Estonia, called ‘the most advanced digital society in the world’ by Wired, has been testing blockchain technology since 2008, before the term ‘blockchain’ was even coined. Today, nearly every interaction an Estonian citizen has with their government can be conducted online, including voting.

Estonia’s “i-Voting” system is used by more than 30% of its citizens. In 2005 Estonia became the first country in the world to hold national elections using online voting. They followed that up in 2007 with the first online parliamentary election voting.

 

4. Bringing much-needed transparency to the food supply chain

The food industry has been rocked by several scandals in the last few years. The discovery of horsemeat in processed beef products sold by a number of UK supermarket chains in 2013 unveiled the complexity of modern food supply chains.

Farmer checking a mango for quality.As the scandal unfolded it became clear how convoluted our modern food supply system is. It was difficult for authorities to trace the source of the problem and bring the perpetrators to justice. Even leaving aside these types of scandals the ideas of provenance and local eating have become much more fashionable recently.

Consumers have become more concerned with where their food comes from, preferring to choose local, ethically sourced products when possible. Locavore, meaning someone who eats locally sourced food, was chosen by the New Oxford English Dictionary as its 2007 Word of the Year.

Companies are waking up to a desire from consumers to know what they’re eating, where it has come from and whether it was grown, packaged and shipped ethically.

 

Innova Market Insights named ‘mindfulness’ as its top food trend for 2018. Apparently, ‘food and beverage brand introductions that feature ethical claims on their packages have increased seven-fold since 2010’. More and more consumers care about the ethics of what they’re eating.

Where can we see this change?

Tracking food through a supply chain can be immensely complex and time-consuming. When you consider the short shelf life of most food and the huge quantities of it that are flowing through the system every day it is clear that a simpler, more effective system is needed.

There are several companies working on innovations in this area. One of them is the IBM Food Trust initiative who are collaborating with Walmart China and Tsinghua University. They’ve grown into a global consortium that includes companies such as Dole, Driscoll’s, Kroger, Nestle, Tyson, and Unilever.

Frank Yiannas of Walmart said that the IBM platform has reduced the time it takes to trace a mango from the store back to its source from seven days to 2.2 seconds. By drastically reducing the time it takes to trace food back to its source companies will be able to identify contaminated supply chains and recall affected products before they are consumed.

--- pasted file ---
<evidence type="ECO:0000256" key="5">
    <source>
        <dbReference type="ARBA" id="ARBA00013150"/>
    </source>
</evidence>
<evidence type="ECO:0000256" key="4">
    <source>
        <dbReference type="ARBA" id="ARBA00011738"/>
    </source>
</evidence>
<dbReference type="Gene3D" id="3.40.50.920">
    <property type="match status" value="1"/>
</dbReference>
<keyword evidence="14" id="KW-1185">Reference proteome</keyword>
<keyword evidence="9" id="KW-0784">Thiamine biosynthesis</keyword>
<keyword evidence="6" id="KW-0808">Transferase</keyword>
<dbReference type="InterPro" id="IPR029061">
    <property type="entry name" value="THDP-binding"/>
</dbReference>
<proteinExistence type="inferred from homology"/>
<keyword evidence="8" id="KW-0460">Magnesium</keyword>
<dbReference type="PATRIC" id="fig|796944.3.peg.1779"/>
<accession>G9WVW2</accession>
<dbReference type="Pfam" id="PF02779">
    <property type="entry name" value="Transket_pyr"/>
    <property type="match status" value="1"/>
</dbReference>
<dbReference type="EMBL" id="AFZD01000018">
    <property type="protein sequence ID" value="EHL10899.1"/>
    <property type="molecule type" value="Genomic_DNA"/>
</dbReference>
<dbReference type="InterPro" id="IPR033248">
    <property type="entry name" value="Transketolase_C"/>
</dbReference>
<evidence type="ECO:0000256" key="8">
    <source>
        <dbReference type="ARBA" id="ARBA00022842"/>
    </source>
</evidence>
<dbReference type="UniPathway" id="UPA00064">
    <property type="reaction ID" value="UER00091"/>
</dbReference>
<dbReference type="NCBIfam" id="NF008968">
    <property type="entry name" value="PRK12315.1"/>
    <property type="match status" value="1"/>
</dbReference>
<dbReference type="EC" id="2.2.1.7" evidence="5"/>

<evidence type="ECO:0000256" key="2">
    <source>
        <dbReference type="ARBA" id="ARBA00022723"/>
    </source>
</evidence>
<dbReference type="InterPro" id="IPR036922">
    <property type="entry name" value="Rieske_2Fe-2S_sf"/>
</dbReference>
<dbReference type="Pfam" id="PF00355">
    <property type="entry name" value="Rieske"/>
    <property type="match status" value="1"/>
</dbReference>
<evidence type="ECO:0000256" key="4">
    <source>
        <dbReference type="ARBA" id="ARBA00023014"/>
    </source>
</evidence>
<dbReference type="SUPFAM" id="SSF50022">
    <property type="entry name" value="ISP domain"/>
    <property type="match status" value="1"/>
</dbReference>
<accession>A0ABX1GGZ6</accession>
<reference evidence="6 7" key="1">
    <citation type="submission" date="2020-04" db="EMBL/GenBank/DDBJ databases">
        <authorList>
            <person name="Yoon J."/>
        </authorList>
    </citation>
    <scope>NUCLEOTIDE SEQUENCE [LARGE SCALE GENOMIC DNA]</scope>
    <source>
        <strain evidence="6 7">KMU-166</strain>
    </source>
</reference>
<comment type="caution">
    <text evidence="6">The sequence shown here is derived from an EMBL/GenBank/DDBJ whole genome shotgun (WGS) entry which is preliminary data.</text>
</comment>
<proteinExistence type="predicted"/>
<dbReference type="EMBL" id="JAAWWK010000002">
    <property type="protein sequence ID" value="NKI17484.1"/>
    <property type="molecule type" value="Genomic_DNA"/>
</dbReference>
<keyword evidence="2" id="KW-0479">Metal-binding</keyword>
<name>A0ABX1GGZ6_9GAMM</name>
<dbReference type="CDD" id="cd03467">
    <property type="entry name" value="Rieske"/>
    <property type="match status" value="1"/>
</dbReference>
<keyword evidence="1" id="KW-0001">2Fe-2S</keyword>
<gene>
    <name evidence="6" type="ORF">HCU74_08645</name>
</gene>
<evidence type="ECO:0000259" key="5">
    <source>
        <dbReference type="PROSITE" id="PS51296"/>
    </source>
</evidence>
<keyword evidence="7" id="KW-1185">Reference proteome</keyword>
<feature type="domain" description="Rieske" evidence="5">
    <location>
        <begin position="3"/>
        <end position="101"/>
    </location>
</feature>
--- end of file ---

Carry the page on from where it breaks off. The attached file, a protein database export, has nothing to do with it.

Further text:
There are also several companies who are using blockchain to improve food traceability for social good.

Fresh fishViant has partnered in Fiji with WWF and Traseable Solutions to track tuna caught by Marine Stewardship Council-certified fishing company Sea Quest Fiji. Using Automatic Identification System (AIS) transmitters they are able to monitor fishing activities and ensure that fish are caught in locations where fish stocks are not over-exploited.

Provenance is a London-based blockchain company with a social and environmental focus. Provenance’s aim is to bring traceability, transparency, and accountability to food and clothing companies. Customers can find out where their product came from, check if the people who made it were fairly compensated and if it was made in an environmentally responsible way.

With ethical purchasing decisions showing no signs of falling out of fashion with consumers anytime soon these kinds of services are sure to prove popular.

5. Blockchain for personal identification

The past few years have seen shocking revelations about huge multi-national corporations falling victim to hacking attempts and having the personal information of millions of their users compromised. Often, bad passwords and insecure systems are to blame for these breaches.

ID cardWe have various (imperfect) ways of verifying our identity, which range from digital usernames and passwords to physical ID cards. Blockchain ID is a digital form of ID that’s intended to replace all these forms of identification. Advocates of the technology imagine a future where everyone has one secure identifier.

Blockchain could be used to revolutionize record-keeping, making it more reliable and easier to access. Imagine if all your important personal documents (birth, marriage, and death certificates for example) were stored in a safe, encrypted format and you could access them from anywhere in the world.

We live in an increasingly connected, globalized world and the difficulties of accessing these important documents, verifying them and sharing them with various government officials needs to become a thing of the past.

Where can we see this change?

The Swiss city of Zug is working with uPort to create a self-sovereign, government-issued identity. The system uses Ethereum: a blockchain-based computing platform and operating system. It allows the citizens of Zug to access a suite of e-government services in a trusted and self-reliant manner.

Of course, Estonia is a leader in this area. Citizens can safely identify themselves and access all of Estonia’s secure e-services using their ID-card, Mobile-ID or Smart-ID. Estonian citizens can also use their ID to travel within the EU, log into their bank account, access health services, and vote. Blockchain underpins all of Estonia’s digital identity services.

Blockchain – so much more than cryptocurrency

blockchain based cryptocurrencies

As you can see from the list above blockchain is so much more than just cryptocurrency. This is just the tip of the iceberg. People are beginning to implement amazing applications which will utilize the full potential of blockchain. In the future blockchain will be like electricity or the internet – not something that we see and think about separately, but merely part of the invisible engine which powers our everyday lives.